A Secure Electronic Voting

A Secure Electronic Voting

Wamedh Wadood Abdoul Hameed (Al- Rafedain University, Iraq)
DOI: 10.4018/978-1-61520-789-3.ch032
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This chapter presents a security framework architecture for electronic voting that permits the avoidance of problems occasioned by interposing computer system and technical personnel between the voter and the electoral board. The architecture is based on replicating the conventional security mechanisms and in segregating all critical functions into very simple systems that are audited, monitored and physically secured. This security architecture minimizes the number of components that must be trusted to only two, namely, the software generating the encrypted ballot and the software opening the digital ballot boxes and the envelopes there in. This addresses one of the main causes of trouble in electronic voting systems, namely, the need to trust overly-complex systems like DREs, web browsers, operating systems or Internet servers.
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Electronic voting (also known as e-voting) is a term encompassing several different types of voting, embracing both electronic means of casting a vote and electronic means of counting votes.

Electronic voting technology can include punch cards, optical scan voting systems and specialized voting kiosks (including self-contained Direct-recording electronic (DRE) voting systems). It can also involve transmission of ballots and votes via telephones, private computer networks, or the Internet. Electronic voting technology can speed the counting of ballots and can provide improved accessibility for disabled voters. However, there has been contention, that electronic voting especially DRE voting could facilitate electoral fraud. Electronic voting systems for electorates have been in use since the 1960s when punch card systems debuted. The newer optical scan voting systems allow a computer to count a voter's mark on a ballot. DRE voting machines which collect and tabulate votes in a single machine.

The last fifteen years following the wider trend of ICT adoption in government (e-government) some countries have started slowly adopting and in some cases fully substituting traditional voting systems with electronic voting systems (e-voting).

E-Voting comes in different forms and shapes. A general distinction could be made between electronic machine voting (eMV), which is voting on an election controlled device, and electronic distance voting (eDV), which allows voting remotely using mediums such as the Internet, Short Message Service (SMS), and interactive TV.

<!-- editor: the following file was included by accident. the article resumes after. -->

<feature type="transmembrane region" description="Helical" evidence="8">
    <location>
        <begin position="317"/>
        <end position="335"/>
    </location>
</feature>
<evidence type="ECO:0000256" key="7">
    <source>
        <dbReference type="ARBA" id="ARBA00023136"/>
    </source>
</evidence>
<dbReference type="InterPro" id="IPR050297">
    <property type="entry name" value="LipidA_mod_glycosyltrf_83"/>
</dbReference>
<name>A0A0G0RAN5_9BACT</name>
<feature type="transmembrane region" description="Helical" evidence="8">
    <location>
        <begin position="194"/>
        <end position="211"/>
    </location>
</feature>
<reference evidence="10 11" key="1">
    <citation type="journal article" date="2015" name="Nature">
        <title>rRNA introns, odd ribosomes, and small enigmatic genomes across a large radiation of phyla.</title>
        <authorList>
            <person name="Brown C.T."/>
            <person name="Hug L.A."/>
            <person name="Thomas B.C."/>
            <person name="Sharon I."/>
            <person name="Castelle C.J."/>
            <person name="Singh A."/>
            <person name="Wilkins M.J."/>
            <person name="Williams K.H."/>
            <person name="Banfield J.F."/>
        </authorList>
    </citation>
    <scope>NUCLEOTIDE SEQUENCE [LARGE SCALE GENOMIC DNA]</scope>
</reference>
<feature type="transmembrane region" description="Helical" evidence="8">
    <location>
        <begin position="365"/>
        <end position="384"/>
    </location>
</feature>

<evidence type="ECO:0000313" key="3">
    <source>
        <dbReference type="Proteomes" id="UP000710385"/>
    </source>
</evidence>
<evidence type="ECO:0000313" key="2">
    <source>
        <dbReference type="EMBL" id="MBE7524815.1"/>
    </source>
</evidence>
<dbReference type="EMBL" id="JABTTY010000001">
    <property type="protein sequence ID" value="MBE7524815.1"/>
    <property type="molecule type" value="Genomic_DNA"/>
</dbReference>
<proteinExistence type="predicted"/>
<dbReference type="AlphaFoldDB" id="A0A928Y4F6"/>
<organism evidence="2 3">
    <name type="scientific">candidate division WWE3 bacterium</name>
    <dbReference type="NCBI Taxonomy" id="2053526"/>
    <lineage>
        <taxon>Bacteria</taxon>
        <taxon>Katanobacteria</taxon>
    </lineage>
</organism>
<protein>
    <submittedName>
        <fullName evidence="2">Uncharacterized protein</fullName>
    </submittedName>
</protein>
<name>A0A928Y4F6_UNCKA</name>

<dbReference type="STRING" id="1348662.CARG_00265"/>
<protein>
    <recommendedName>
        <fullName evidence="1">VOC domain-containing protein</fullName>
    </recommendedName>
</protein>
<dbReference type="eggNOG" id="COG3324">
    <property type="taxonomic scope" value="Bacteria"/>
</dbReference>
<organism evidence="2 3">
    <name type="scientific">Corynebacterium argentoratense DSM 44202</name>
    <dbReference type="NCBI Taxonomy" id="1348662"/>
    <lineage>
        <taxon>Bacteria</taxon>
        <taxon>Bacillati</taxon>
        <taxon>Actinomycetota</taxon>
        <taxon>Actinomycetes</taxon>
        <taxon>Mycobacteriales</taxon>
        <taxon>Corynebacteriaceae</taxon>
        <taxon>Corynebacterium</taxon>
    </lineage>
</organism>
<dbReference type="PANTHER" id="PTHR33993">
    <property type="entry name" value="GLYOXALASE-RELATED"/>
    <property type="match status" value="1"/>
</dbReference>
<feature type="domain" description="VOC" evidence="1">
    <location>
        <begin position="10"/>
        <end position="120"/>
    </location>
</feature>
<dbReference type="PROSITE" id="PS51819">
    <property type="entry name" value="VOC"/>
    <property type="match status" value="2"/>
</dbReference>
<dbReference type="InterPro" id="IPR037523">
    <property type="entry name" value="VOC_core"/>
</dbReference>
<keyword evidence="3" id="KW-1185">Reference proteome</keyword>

Chapter-Based Electronic Voting System

Sometimes called a “document ballot voting system,” chapter-based voting systems originated as a system where votes are cast and counted by hand, using paper ballots. With the advent of electronic tabulation came systems where paper cards or sheets could be marked by hand, but counted electronically. These systems included punch card voting, mark sense and later digital pen voting systems.

Most recently, these systems can include an Electronic Ballot Marker (EBM), that allow voters to make their selections using an electronic input device, usually a touch screen system similar to a DRE. Systems including a ballot marking device can incorporate different forms of assistive technology.

Direct-Recording Electronic (DRE) Voting System

A direct-recording electronic (DRE) voting machine records votes by means of a ballot display provided with mechanical or electro-optical components that can be activated by the voter (typically buttons or a touch screen).

They were introduced in the 1970s. DREs are somewhat analogous to (although more sophisticated than) lever machines. The voter chooses candidates from a posted ballot. Depending on the equipment used, the ballot may be printed and posted on the DRE, as it is with a lever machine, or it may be displayed on a computer screen. Voters make their choices by pushing buttons, touching the screen, or using other devices. The voter submits the choices made before leaving the booth, for example by pushing a “vote” button, and the votes are then recorded electronically. that processes data by means of a computer program; and that records voting data and ballot images in memory components. After the election it produces a tabulation of the voting data stored in a removable memory component and as printed copy. The system may also provide a means for transmitting individual ballots or vote totals to a central location for consolidating and reporting results from precincts at the central location.

Like all voting machines DRE systems increase the speed of vote counting. They can also incorporate the most broad assistive technologies for the largest classes of handicapped people, allowing them to vote without forfeiting the anonymity of their vote. These machines can use headphones and other adaptive technology to provide the necessary accessibility. DRE's can also provide the most robust form of immediate feedback to the voter detecting such possible problems as undervoting and overvoting which may result in a spoiled ballot. This immediate feedback can be helpful in successfully determining voter intent.

Additionally, with DRE voting systems there is no risk of exhausting the supply of paper ballots, and remove the need for printing of paper ballots, a significant cost. When administering elections in which ballots are offered in multiple languages, DRE voting systems can be programmed to provide ballots in multiple languages on a single machine.

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